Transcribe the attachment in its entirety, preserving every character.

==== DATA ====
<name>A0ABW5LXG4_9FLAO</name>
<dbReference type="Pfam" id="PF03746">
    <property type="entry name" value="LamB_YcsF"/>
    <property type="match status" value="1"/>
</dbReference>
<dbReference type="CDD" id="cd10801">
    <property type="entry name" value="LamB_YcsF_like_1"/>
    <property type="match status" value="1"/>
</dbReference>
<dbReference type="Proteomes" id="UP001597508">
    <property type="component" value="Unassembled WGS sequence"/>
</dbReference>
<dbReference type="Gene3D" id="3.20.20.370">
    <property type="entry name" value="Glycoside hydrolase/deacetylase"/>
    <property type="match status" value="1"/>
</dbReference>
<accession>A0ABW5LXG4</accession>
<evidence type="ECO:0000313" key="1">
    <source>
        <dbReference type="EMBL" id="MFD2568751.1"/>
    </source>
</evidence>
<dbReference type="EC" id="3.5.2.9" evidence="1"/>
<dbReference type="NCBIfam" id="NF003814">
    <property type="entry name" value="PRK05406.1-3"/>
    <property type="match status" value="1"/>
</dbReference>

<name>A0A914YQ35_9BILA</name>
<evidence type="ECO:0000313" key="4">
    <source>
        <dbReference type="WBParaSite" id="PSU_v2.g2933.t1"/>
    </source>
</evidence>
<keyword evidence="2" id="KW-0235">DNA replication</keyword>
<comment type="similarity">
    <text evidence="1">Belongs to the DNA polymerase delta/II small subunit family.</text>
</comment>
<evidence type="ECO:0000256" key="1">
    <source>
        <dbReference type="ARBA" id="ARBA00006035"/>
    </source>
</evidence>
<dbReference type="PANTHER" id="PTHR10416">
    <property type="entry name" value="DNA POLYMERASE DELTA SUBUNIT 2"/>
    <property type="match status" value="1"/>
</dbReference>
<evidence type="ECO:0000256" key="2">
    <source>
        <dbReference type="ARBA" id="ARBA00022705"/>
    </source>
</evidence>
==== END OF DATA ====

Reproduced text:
<name>A0ABW5LXG4_9FLAO</name>
<dbReference type="Pfam" id="PF03746">
    <property type="entry name" value="LamB_YcsF"/>
    <property type="match status" value="1"/>
</dbReference>
<dbReference type="CDD" id="cd10801">
    <property type="entry name" value="LamB_YcsF_like_1"/>
    <property type="match status" value="1"/>
</dbReference>
<dbReference type="Proteomes" id="UP001597508">
    <property type="component" value="Unassembled WGS sequence"/>
</dbReference>
<dbReference type="Gene3D" id="3.20.20.370">
    <property type="entry name" value="Glycoside hydrolase/deacetylase"/>
    <property type="match status" value="1"/>
</dbReference>
<accession>A0ABW5LXG4</accession>
<evidence type="ECO:0000313" key="1">
    <source>
        <dbReference type="EMBL" id="MFD2568751.1"/>
    </source>
</evidence>
<dbReference type="EC" id="3.5.2.9" evidence="1"/>
<dbReference type="NCBIfam" id="NF003814">
    <property type="entry name" value="PRK05406.1-3"/>
    <property type="match status" value="1"/>
</dbReference>

<name>A0A914YQ35_9BILA</name>
<evidence type="ECO:0000313" key="4">
    <source>
        <dbReference type="WBParaSite" id="PSU_v2.g2933.t1"/>
    </source>
</evidence>
<keyword evidence="2" id="KW-0235">DNA replication</keyword>
<comment type="similarity">
    <text evidence="1">Belongs to the DNA polymerase delta/II small subunit family.</text>
</comment>
<evidence type="ECO:0000256" key="1">
    <source>
        <dbReference type="ARBA" id="ARBA00006035"/>
    </source>
</evidence>
<dbReference type="PANTHER" id="PTHR10416">
    <property type="entry name" value="DNA POLYMERASE DELTA SUBUNIT 2"/>
    <property type="match status" value="1"/>
</dbReference>
<evidence type="ECO:0000256" key="2">
    <source>
        <dbReference type="ARBA" id="ARBA00022705"/>
    </source>
</evidence>